"uri": "URI or profile URL of user for provider xzy",
          "name": "display name of user for provider xzy (if available)",
          "username": "username of user for provider xzy (if available)"

Event types

  • open - sent after WebSocket connection was established, use this instead of ws.onopen!
  • loggedIn - sent when the user has logged in (will be sent immediately after establishing the WebSocket if the user is already logged in)
  • loggedOut - sent when the user has logged out (will be sent immediately after establishing the WebSocket if the user is not logged in)
  • updated - sent when the user was updated (e.g. added a new identity, etc.)
  • providers - sent after WebSocket connection was established (consists of a property data.providers with a list of available providers)
  • about - sent after WebSocket connection was established (property data will have the same format as in GET /about)
  • token - sent when the user has logged in and then in intervals before the previous token expires (property data will have the same format as in GET /token)
  • authenticated - sent as a success reply when requesting authentication (see below)
  • pong - sent as an answer to a request of type ping (can be used to determine whether the WebSocket has become stale)
  • sessionAboutToExpire - sent when the currently associated session is about to expire
  • error - sent as answer to a malformed message via the WebSocket (consists of a property data.message with an error message)

You can also send requests to the WebSocket. These also have to be JSON-encoded strings in the following form:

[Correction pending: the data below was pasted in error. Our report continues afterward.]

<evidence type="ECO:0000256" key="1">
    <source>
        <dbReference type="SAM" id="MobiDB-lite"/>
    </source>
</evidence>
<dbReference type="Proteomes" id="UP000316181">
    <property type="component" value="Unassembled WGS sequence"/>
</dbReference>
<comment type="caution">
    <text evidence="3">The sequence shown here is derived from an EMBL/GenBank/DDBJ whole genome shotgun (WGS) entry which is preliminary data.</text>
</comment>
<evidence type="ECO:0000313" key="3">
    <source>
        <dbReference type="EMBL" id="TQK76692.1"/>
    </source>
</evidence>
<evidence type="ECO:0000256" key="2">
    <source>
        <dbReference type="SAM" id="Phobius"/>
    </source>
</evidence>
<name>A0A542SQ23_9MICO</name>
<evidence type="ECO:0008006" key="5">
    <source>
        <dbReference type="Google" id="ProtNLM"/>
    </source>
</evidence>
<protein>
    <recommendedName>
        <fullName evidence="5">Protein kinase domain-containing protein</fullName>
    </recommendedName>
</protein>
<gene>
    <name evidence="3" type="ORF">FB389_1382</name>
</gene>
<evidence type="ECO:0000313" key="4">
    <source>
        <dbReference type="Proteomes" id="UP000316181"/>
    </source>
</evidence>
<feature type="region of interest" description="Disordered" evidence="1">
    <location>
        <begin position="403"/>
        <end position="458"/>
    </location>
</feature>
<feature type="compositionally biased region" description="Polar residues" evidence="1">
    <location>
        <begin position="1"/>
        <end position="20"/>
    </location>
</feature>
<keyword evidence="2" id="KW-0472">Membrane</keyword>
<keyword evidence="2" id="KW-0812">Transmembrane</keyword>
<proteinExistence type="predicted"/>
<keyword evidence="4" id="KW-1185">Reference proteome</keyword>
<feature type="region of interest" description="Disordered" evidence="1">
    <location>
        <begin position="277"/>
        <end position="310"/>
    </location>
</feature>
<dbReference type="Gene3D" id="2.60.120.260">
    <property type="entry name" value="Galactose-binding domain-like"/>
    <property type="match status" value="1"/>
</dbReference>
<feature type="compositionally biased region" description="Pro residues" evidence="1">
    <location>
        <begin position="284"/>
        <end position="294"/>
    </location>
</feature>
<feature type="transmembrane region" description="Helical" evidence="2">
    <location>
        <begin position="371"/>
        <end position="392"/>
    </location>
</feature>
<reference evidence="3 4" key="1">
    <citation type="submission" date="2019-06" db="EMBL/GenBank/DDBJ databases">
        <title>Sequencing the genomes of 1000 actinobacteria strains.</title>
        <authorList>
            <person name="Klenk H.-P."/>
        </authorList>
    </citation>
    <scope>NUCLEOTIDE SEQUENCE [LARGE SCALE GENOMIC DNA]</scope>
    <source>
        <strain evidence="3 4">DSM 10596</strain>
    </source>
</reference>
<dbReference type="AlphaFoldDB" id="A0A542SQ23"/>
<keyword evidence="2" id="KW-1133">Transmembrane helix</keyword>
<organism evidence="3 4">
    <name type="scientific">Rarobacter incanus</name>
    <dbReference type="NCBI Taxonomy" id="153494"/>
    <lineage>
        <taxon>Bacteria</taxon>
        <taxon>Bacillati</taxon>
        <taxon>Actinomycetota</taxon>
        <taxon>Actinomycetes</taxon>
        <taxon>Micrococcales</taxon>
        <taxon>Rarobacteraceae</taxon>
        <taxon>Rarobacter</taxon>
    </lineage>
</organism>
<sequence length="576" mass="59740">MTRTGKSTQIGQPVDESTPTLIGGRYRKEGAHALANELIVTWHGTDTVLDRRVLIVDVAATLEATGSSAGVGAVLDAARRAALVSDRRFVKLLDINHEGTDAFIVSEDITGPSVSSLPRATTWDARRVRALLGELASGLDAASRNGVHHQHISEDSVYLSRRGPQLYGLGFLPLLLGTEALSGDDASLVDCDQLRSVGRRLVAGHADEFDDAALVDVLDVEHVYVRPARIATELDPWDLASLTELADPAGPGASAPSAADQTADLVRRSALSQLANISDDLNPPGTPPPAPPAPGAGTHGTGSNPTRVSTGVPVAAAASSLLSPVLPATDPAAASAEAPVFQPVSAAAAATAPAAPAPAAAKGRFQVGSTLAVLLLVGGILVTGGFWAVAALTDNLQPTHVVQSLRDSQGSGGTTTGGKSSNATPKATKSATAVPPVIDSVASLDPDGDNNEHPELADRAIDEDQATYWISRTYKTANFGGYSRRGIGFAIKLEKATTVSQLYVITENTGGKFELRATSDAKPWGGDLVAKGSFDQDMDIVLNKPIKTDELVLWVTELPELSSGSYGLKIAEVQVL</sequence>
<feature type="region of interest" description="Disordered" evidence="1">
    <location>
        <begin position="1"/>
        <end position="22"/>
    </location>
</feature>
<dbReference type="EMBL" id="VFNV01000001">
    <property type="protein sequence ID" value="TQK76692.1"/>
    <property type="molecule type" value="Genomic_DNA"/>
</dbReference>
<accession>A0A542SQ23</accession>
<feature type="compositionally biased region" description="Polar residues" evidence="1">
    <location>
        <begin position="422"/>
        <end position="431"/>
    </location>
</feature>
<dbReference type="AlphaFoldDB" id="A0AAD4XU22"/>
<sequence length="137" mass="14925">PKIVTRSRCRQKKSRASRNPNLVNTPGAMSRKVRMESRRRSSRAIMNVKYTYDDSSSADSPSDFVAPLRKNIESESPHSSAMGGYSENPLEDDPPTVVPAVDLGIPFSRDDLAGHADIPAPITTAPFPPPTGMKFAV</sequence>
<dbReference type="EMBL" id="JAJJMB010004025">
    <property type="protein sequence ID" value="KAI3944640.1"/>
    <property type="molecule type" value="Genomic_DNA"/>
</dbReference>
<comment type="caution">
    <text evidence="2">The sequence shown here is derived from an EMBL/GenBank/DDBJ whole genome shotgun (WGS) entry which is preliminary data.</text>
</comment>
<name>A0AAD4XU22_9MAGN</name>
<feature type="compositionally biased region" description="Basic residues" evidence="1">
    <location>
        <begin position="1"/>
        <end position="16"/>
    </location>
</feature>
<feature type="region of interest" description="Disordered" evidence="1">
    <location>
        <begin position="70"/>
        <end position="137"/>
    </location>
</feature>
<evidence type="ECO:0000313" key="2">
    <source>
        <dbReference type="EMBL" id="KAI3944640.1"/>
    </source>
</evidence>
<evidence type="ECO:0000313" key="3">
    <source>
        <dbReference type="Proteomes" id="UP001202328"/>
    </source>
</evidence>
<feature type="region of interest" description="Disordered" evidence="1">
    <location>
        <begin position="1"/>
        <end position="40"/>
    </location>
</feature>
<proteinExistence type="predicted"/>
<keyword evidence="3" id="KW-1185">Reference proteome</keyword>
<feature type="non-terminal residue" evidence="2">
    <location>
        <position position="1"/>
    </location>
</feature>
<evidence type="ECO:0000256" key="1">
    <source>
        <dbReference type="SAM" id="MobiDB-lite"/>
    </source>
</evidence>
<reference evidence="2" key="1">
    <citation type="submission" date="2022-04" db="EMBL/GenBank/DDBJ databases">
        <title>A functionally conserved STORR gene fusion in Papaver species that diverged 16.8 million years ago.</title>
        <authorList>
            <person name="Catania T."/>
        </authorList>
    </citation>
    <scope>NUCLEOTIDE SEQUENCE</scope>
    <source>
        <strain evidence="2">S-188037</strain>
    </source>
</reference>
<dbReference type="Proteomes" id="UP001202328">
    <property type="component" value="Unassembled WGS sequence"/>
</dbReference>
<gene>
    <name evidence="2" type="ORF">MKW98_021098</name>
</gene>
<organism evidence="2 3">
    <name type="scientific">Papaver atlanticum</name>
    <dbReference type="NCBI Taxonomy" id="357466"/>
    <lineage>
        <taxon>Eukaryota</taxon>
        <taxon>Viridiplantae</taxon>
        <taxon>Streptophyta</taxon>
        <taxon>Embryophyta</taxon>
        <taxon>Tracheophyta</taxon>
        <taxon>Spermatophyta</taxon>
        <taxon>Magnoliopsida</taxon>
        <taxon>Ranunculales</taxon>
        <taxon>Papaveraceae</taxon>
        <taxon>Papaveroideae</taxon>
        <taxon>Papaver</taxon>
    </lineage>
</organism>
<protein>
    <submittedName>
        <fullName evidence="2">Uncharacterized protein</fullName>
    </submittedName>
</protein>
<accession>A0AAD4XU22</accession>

"type": "name of request"

Authenticate request

This is a special request that uses a JWT acquired from GET /token to associate the current WebSocket with a particular session (sent request object needs property token)

The authenticate request is sometimes necessary when the WebSocket is used from a different domain than login-server. In that case, a token needs to be requested via the API (e.g. using fetch with option credentials: "include" or axios with option withCredentials: true) and be sent via the WebSocket. The token includes the encrypted sessionID that will then be associated with the WebSocket connection. Here is an example on how a workflow from a web application could look like:

Example Usage

The following is a simple example on how to connect to the WebSocket.

// Assumes server is run on localhost:3005
let socket = new WebSocket("ws://localhost:3005")
socket.addEventListener("message", (message) => {
  try {
    let event = JSON.parse(message)
    alert(event.event, event.user && event.user.uri)
  } catch(error) {
    console.warn("Error parsing WebSocket message", message)



PRs accepted.

  • Please run the tests before committing.
  • Please do not skip the pre-commit hook when committing your changes.
  • If editing the README, please conform to the standard-readme specification.


MIT © 2019 Verbundzentrale des GBV (VZG)